That was one reason he decided to go to graduate school not at Columbia but at Harvard, where he spent eight years in four degree programs. However, things have since changed. According to Fukushima’s comments at the symposium, increased openness to Japanese Americans is due to several factors. The globalization of Japan, he says, is forcing the country to cope with diversity. The children of businessmen who have lived abroad have caused many to question the definition of “Japaneseness,” and the younger generation is “not burdened with the preconceptions their parents had about Japanese Americans.”

He also cites the success of Nikkei in American society, including their leadership roles especially in the U.S. government, as other factors as to why—while historical, political, and cultural reasons prevent them from having the same relationship other ethnic groups have with the country of their ancestry—Nikkei today do have an opportunity to be a player in U.S.-Japan relations.

“Growing up in Japan and America (California), as a child I certainly benefited from knowing about both cultures. It is often said that one doesn’t truly understand one’s own culture until one is able to compare and contrast it with another culture,” Fukushima says. “In my case, knowing Japanese culture has helped me to understand better American culture, and knowing American culture has helped me to understand better Japanese culture. As an adult, I have worked in five professions—academia, journalism, law, government, and business.

“In each of these fields, my deep knowledge of two cultures has benefited my work, not only in the U.S. and Japan but also in my dealings with other regions of the world,” he continues. “For instance, in my current work I have daily dealings with France, Germany, England, and other European countries. My knowledge of the similarities and differences between the U.S. and Japan has helped me to deal more effectively with the various peoples and cultures of Europe.”

In his dealings with people from around the world, Fukushima has been greeted with varying reactions. He feels that the way in which he is viewed depends on the individual rather than that person’s ethnicity or nationality.

“Depending on the person, he or she views me as being more ‘American,’ ‘Japanese,’ or ‘a citizen of the world.’ A well-known Japanese businessman once described me as follows, ‘Mr. Fukushima is more American than American and more Japanese than Japanese,’” Fukushima explains. “[The Japanese business man explained that he meant] I could be logical, analytical, legalistic, individualistic, assertive, and self-confident (as many Japanese view the typical American to be) when I want to be, but I could also be gentle, caring, empathetic, polite, deferential, and team-oriented (as many Japanese view themselves to be) when I want to be.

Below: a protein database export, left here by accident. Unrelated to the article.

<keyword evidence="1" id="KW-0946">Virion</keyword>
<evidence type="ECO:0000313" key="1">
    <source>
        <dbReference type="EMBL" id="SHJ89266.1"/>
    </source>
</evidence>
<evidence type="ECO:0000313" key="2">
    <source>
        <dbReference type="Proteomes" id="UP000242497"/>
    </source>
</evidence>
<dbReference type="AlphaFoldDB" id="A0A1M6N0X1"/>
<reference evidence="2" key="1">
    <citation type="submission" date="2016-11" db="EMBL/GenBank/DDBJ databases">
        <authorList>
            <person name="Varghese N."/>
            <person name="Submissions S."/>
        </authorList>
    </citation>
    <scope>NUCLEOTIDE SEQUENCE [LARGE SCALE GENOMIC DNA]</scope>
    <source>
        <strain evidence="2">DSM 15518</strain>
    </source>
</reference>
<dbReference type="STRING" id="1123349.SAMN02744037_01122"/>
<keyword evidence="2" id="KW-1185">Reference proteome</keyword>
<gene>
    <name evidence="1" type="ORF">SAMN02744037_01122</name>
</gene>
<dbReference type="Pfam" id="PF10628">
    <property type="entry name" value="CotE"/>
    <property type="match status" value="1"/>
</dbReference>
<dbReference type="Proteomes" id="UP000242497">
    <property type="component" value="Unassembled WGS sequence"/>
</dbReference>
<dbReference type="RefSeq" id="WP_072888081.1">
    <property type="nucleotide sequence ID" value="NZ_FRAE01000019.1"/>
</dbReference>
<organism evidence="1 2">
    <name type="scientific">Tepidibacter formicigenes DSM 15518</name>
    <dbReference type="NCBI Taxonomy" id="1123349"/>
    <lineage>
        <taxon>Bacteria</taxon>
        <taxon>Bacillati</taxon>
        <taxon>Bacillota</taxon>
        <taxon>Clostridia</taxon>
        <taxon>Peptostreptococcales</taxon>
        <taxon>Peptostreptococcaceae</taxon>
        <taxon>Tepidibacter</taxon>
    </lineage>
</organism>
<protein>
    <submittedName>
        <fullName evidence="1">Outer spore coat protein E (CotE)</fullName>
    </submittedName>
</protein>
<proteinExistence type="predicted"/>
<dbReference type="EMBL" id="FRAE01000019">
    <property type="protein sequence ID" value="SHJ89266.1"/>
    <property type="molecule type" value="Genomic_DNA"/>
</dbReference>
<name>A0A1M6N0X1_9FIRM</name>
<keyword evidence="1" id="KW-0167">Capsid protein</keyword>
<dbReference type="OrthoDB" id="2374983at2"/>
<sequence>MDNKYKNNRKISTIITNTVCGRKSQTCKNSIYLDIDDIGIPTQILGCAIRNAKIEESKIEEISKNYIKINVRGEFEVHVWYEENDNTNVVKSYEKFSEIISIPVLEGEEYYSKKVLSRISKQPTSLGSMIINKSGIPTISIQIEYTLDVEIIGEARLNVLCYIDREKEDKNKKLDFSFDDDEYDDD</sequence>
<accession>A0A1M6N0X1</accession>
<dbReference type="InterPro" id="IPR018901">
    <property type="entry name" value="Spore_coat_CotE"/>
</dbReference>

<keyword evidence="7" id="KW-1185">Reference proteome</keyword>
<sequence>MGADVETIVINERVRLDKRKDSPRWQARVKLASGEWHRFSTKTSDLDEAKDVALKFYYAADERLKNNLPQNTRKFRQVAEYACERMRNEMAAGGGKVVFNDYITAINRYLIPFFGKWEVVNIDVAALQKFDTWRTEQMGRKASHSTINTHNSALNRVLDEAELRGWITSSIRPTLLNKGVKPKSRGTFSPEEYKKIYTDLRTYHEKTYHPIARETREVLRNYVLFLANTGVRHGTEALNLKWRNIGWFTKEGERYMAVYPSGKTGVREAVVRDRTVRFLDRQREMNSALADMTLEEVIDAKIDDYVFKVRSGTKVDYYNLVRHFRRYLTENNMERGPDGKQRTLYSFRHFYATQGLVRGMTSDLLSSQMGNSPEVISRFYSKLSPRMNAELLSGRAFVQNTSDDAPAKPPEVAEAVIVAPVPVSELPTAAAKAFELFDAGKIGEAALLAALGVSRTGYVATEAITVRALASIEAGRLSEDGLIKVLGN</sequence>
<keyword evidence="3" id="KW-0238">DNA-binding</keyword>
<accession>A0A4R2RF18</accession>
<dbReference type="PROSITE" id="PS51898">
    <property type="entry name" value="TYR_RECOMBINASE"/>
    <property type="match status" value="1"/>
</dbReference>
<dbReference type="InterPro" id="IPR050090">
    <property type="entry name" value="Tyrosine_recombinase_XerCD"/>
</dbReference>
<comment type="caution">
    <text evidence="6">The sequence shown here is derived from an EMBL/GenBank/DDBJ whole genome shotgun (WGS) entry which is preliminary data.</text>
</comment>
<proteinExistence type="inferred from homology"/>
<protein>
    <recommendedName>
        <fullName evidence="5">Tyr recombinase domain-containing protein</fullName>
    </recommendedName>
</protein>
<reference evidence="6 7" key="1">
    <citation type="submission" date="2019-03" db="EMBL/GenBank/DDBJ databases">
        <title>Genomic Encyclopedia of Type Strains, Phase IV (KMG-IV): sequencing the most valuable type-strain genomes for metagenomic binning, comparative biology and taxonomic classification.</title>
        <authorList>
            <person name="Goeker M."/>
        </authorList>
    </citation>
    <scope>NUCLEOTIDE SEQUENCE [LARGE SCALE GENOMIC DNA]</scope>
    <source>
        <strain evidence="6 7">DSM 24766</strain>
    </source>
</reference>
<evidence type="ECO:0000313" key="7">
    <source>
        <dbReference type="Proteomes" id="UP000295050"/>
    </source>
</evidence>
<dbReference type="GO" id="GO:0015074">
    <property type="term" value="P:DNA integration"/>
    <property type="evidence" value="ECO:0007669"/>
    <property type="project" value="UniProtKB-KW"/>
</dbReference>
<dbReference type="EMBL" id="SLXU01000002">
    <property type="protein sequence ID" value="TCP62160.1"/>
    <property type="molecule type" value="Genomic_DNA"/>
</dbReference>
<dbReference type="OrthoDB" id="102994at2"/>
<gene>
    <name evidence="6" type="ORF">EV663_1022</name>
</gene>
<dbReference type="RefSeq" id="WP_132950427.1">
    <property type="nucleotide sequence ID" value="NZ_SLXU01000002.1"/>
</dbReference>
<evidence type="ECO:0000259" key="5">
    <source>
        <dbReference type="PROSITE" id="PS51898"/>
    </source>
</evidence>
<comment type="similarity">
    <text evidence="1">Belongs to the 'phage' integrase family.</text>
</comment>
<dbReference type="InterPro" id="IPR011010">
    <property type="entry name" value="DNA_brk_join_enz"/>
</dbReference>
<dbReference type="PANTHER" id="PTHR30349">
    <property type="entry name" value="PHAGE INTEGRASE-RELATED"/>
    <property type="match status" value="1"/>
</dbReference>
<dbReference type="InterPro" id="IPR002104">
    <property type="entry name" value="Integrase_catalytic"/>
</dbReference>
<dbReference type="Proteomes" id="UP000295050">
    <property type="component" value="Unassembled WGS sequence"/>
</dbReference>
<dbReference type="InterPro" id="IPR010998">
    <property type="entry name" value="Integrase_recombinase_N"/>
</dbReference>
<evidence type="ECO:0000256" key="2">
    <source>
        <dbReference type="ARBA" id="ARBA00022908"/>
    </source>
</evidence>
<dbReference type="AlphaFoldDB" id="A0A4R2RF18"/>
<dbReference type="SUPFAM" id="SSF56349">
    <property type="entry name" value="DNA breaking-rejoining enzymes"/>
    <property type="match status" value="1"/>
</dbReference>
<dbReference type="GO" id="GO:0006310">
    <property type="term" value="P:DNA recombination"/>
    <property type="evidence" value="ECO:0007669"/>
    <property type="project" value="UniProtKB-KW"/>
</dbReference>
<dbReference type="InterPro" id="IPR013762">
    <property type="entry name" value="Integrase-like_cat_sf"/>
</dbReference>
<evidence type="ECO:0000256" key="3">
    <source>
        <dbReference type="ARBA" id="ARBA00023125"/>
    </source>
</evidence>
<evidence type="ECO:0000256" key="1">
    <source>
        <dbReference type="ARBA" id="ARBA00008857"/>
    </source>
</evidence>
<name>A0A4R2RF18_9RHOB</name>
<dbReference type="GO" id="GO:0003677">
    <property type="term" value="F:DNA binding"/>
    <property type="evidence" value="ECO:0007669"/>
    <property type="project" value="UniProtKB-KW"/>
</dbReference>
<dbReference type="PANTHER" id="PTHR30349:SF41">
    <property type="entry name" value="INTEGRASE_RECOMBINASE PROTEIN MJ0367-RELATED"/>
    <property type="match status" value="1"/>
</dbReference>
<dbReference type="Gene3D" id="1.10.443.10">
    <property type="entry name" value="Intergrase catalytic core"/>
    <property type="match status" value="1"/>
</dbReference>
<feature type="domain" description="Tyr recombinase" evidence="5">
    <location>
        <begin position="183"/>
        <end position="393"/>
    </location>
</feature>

“Knowing values that are commonly considered “traditional Japanese values” has obviously benefited me in my work dealing with Japanese—being polite, precise, and punctual; thinking about others and valuing group harmony; listening rather than talking; repaying debts; respecting elders; etc.,” he says. “At the same time, American and certain European cultures do not place such a high priority on such values, so adhering to them rigidly may not always be wise. One needs to be flexible and act according to what is most effective in that particular environment.”

Although Fukushima keeps an extremely hectic schedule of work and business trips, he tries to find time to enjoy travel, play tennis, attend concerts, visit museums, browse bookstores, and spend time with his wife, Sakie Tachibana Fukushima, whom he met at the 22nd Annual Japan-America Student Conference at Stanford in 1970. An avid music lover and violinist during his childhood, Fukushima listens to music by a wide array of artists ranging from rock and jazz performers such as Bob Dylan, Joan Baez, David Bowie, Kinks, Eric Clapton, Aretha Franklin, and Miles Davis, to classical performers such as Kyung-Wha Chung, Akiko Suwanai, Gidon Kremer, Murray Periaha, Carlos Kleiber, Charles Dutoit, and Kent Nagano, and Japanese pop singers such as Mayumi Itsuwa, Mari Takahashi, and Zard.

“At present,” Fukushima says. “I feel quite comfortable as a person who has personal, linguistic, and cultural roots in both the U.S. and Japan but who is flexible enough to work professionally in a global environment.”